Study Shows Norpsilocin is More Potent Than Psilocin at 5-HT2A

Greater potency means doing more with less. But does norpsilocin even have a role in the psychedelic effect?

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Norpsilocin is one of the newest compounds discovered in magic mushrooms. In 2017, Lenz et al. isolated it from the carpophores (the stem part of the fruiting body) of Psilocybe cubensis.1 The researchers detected it while they were analyzing extracts from P. cubensis using 1D and 2D NMR spectroscopy.

In the same study, Lenz et al. also developed a new extraction method that prevents the dephosphorylation of the mushroom compounds. This allows the true metabolic profile of Psilocybe to be determined. From this, the authors called norpsilocin a “natural product” of the Psilocybe mushroom. They went on to propose this hypothesis,

It likely represents the actual psychotropic agent liberated from its 4-phosphate ester derivative, the known natural product baeocystin.

Since its discovery, norpsilocin was not studied further until a paper published in February 2020 by Sherwood et al. in the Journal of Natural Products.2 The data from this study appear to corroborate the hypothesis of Lenz et al. that the magic mushroom compound baeocystin is a prodrug of norpsilocin. However, much mystery remains.

Background

Chemically, norpsilocin has one methyl group on the terminal nitrogen, while psilocin has two. Norpsilocin is also the metabolite resulting from the dephosphorylation of baeocystin.

 

Recall that psilocybin is metabolized to psilocin in the body by removal of psilocybin’s phosphate group.3 Sherwood et al. theorized that, like psilocybin, baeocystin underwent dephosphorylation in the body to for the active compound, norpsilocin.

To test this theory, they evaluated norpsilocin to see if it activated the serotonin 5-HT2A receptor (5-HT2AR) using a test that measures the Gq-mediated calcium flux at 5-HT2A.2

The 5-HT2AR is present in the membrane of many cell types, including neurons. Activation of 5-HT2AR causes cells to release calcium from their inner stores located in the endoplasmic reticulum, which then exits the cell.4,5 Scientists can quantify the activation of 5-HT2AR by measuring the calcium flux from the cells.

Test Results

The calcium flux test data indicated that norpsilocin was almost a full agonist and more potent at the human and mouse 5-HT2A receptor compared to psilocin. The Emax for norpsilocin at the human 5-HT2AR was 93% of serotonin compared to psilocin whose Emax was 73%. For the mouse receptor, Emax for norpsilocin was 99% of serotonin compared to psilocin which had an Emax of 72%.

Additionally, the EC50 values (i.e., the potency) for norpsilocin and psilocin at the human 5-HT2AR were 8.4 nM and 4.3 nM, respectively. In this test, the lower the EC50, the greater the potency. Although norpsilocin’s EC50 was greater than that of psilocin, the difference (~ 4.0 nM) is considered negligible. Thus, the authors described the compounds as approximately equipotent. For the mouse 5-HT2AR, the EC50 = 19.0 nM for norpsilocin and 9.9 nM, for psilocin.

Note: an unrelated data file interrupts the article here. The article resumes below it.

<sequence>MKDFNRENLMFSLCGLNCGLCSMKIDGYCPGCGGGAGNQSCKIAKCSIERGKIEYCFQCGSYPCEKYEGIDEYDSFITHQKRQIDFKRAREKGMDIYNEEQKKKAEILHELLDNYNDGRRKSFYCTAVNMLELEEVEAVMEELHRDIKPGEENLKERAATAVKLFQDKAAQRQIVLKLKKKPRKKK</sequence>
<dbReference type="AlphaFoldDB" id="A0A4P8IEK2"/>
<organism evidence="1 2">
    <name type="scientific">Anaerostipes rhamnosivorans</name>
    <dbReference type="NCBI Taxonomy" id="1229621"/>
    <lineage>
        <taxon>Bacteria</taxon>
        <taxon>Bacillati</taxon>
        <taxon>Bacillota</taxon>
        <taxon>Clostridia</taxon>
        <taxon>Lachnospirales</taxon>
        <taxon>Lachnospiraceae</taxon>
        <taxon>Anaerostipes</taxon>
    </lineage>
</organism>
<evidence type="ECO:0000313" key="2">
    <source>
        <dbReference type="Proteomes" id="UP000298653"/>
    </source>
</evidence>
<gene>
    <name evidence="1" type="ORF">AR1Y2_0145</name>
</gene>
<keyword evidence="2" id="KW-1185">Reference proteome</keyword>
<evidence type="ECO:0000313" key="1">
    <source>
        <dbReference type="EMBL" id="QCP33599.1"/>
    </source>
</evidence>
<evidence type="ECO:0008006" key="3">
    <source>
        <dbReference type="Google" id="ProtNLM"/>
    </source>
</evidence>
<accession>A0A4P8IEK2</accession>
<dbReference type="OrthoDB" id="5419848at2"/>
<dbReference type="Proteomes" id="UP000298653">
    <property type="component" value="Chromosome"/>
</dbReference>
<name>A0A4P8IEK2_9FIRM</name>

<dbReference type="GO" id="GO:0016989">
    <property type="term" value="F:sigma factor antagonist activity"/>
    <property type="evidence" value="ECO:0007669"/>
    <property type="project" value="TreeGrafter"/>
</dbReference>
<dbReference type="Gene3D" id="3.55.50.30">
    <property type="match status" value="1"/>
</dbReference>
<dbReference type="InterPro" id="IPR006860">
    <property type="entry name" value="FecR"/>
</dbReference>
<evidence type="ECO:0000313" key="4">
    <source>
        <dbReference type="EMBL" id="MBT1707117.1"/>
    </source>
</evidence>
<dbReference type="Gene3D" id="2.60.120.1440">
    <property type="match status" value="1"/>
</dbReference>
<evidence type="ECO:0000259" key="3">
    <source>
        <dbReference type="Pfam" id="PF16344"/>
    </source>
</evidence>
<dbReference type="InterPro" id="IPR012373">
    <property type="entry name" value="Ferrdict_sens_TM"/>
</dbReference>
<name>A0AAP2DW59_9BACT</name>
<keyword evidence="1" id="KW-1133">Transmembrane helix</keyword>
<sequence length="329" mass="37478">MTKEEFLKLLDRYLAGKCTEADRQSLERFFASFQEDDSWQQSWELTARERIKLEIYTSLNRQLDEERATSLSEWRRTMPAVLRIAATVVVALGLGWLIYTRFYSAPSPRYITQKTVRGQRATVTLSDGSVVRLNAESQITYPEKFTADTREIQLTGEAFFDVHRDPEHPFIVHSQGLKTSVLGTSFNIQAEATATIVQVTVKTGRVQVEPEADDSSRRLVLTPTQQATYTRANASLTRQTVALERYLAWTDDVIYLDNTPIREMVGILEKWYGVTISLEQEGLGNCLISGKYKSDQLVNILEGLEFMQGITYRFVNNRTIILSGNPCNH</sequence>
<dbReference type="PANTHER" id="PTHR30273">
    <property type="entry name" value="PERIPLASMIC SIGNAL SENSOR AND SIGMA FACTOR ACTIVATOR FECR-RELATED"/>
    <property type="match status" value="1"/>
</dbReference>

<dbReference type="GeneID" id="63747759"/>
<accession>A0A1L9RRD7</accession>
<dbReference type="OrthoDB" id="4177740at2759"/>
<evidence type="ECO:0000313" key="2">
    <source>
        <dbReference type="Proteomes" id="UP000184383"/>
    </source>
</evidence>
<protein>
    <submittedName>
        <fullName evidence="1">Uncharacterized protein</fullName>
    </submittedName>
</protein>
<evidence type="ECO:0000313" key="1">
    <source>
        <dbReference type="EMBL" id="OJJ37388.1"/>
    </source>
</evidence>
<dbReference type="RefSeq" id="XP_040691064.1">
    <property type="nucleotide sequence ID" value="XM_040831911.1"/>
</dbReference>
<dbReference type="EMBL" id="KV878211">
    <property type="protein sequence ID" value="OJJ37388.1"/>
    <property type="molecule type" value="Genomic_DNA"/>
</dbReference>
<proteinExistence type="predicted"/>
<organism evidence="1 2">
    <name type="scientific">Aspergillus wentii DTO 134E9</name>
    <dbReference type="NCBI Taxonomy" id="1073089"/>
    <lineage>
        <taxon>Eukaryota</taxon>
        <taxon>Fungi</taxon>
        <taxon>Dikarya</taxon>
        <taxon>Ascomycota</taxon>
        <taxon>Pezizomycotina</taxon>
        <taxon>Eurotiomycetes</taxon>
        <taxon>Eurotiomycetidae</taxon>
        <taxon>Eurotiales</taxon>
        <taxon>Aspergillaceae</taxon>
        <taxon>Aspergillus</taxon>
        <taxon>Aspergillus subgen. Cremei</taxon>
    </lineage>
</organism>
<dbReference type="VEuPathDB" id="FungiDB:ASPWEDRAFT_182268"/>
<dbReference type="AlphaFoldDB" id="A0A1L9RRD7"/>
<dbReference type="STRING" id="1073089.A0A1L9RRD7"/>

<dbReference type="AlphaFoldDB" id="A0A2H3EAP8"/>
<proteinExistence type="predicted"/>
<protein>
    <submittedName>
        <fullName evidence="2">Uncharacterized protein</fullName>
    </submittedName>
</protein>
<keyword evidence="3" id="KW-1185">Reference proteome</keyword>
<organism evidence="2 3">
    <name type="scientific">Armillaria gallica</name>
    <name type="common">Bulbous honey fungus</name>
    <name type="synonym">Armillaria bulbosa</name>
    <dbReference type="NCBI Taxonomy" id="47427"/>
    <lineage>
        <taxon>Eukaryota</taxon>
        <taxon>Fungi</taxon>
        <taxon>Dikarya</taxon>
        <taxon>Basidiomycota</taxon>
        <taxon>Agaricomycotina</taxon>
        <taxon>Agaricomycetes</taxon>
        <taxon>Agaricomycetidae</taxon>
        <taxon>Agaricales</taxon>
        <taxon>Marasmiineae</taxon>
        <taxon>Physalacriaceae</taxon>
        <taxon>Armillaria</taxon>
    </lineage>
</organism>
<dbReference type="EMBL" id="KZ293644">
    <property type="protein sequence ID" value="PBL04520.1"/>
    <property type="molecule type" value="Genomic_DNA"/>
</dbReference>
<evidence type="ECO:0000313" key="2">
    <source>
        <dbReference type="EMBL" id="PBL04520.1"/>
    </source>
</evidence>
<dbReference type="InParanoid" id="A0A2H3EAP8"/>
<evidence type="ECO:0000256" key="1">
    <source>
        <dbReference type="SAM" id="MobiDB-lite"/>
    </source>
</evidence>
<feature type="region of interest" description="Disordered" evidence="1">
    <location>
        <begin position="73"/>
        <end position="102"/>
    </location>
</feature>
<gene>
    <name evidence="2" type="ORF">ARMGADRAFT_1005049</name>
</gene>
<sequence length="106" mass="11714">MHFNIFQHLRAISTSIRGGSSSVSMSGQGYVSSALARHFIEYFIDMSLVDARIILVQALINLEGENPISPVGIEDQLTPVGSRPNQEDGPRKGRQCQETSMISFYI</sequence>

In summation, the authors stated,

Norpsilocin was thus as potent if not more efficacious compared to psilocin in Gq-mediated calcium flux at the 5-HT2A receptor.

The Sherwood et al. study also found that baeocystin did not elicit the head twitch response (HTR) in mice. They theorized that this inactivity might be due to baeocystin not being able to cross the blood-brain barrier. So, the next question became, if inactive baeocystin is metabolized to bioactive norpsilocin in the body, then why doesn’t administering baeocystin cause the HTR in mice?

The authors attribute the lack of activity by norpsilocin in the HTR test to the action of monoamine oxidase enzymes (MAO). MAOs use oxygen atoms to remove amine groups from molecules. They noted that secondary amines tend to be broken down readily by MAOs compared to tertiary amines.6 Therefore, they hypothesized that norpsilocin (secondary amine) gets degraded faster in the body compared to psilocin (tertiary amine).

Moving Forward with Norpsilocin

This landmark study is the first biological testing of norpsilocin in a laboratory setting. Learning that it is more potent at 5-HT2AR than psilocin is an intriguing finding for further investigation. However, what role could norpsilocin play if it is deactivated by MAOs in the body?

Historically, psilocybin and psilocin receive all the attention in psychedelic research. This first of its kind study by Sherwood et al. brings norbaeocystin (and other magic mushroom compounds) into the light. It is essential that all the compounds in magic mushrooms are studied individually as well as in combination. This is because it is feasible that there is an entourage effect with the compounds in magic mushrooms like what is seen with cannabis.

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    References
  1. Lenz C, Wick J, Hoffmeister D. Identification of ω-N-Methyl-4-hydroxytryptamine (norpsilocin) as a Psilocybe natural product. Journal of Natural Products. 2017;80(10):2835-2838. doi:10.1021/acs.jnatprod.7b00407
  2. Sherwood AM, Halberstadt AL, Klein AK, et al. Synthesis and Biological Evaluation of Tryptamines Found in Hallucinogenic Mushrooms: Norbaeocystin, Baeocystin, Norpsilocin, and Aeruginascin. J Nat Prod. February 2020. doi:10.1021/acs.jnatprod.9b01061
  3. Horita A, Weber L. Dephosphorylation of psilocybin to psilocin by alkaline phosphatase. Proceedings of the society for experimental biology and medicine. 1961;106(1):32-34. doi:10.3181/00379727-106-26228
  4. Millan M, Marin P, Bockaert J, Mannourylacour C. Signaling at G-protein-coupled serotonin receptors: recent advances and future research directions. Trends in Pharmacological Sciences. 2008;29(9):454-464. doi:10.1016/j.tips.2008.06.007
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